EPA pulls back on ‘non-attainment’ areas

Posted at 11 a.m. on May 2, 2018

The Brillion News

MILWAUKEE – In a major victory for Wisconsin and federalism, the U.S. Environmental Protection Agency (EPA) decided to significantly rollback the geographic scope of its proposed “nonattainment” areas, partially reversing its position from last year.

The EPA plans to classify counties along Lake Michigan as “air remissions nonattainment areas” – inhibiting development there – were challenged by the Wisconsin Institute for Law and Liberty (WILL), which said the EPA was exceeding its legal authority.

Since the inception of its Center for Competitive Federalism (CCF), WILL has challenged the EPA overreach and expansion of its “no growth” zones.

“This decision represents a huge victory for competitive federalism. The Trump Administration has, once again, listened to the states and those who could be harmed by regulations from the federal government,” said WILL President Rick Esenberg. “By significantly reducing the geographic area of the proposed nonattainment area, they deserve credit for listening to groups like WILL, WMC, and local chambers of commerce, as well as Governor Walker and his Department of Natural Resources.”

The EPA administers the Clean Air Act’s ambient air quality standards by designating areas that have high levels of emissions as determined by air monitors. Places that are deemed in “nonattainment” must reach attainment “as expeditiously as practicable.” This results in businesses cutting back operations to reduce emissions or foregoing expansion.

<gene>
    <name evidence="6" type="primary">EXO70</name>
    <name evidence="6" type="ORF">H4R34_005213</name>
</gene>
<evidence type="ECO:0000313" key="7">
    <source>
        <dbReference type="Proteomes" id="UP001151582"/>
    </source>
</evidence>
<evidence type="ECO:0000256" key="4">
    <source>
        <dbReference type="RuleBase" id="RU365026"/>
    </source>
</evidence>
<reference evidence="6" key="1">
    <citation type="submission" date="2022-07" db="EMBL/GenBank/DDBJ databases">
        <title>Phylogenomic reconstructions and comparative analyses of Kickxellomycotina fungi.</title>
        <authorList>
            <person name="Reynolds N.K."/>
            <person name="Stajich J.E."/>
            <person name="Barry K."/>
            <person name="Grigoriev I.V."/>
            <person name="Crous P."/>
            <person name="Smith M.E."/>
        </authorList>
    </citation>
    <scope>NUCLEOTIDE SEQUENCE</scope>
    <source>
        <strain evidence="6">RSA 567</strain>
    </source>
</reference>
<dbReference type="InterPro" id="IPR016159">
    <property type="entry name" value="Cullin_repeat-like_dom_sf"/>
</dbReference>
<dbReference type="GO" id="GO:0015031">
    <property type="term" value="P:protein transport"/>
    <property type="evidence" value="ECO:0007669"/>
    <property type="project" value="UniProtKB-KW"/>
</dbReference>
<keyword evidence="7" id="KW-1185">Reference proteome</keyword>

In July 2017, WILL issued a policy report, “Wisconsin’s No Growth Zone: The Impact of the Clean Air Act on Sheboygan County.”

The report showed that the inclusion of Sheboygan County as a nonattainment area was due in part to a flawed monitoring system.

Despite that, as late as in December of 2017, the EPA announced that it intended to expand its “no growth zones,” proposing to designate large parts of Southeastern Wisconsin as “nonattainment” areas.

In response, in February, WILL attorneys submitted a public comment to the EPA, pointing out that EPA’s proposed expansion of nonattainment areas to virtually all of Southeastern Wisconsin would have negative consequences on Wisconsin’s economy. WILL called on the EPA to remove Racine, Washington, and Waukesha counties from the proposed nonattainment zone.

On Thursday Esenberg testified to a Congressional subcommittee about the dangers of the EPA’s proposed air quality regulations.

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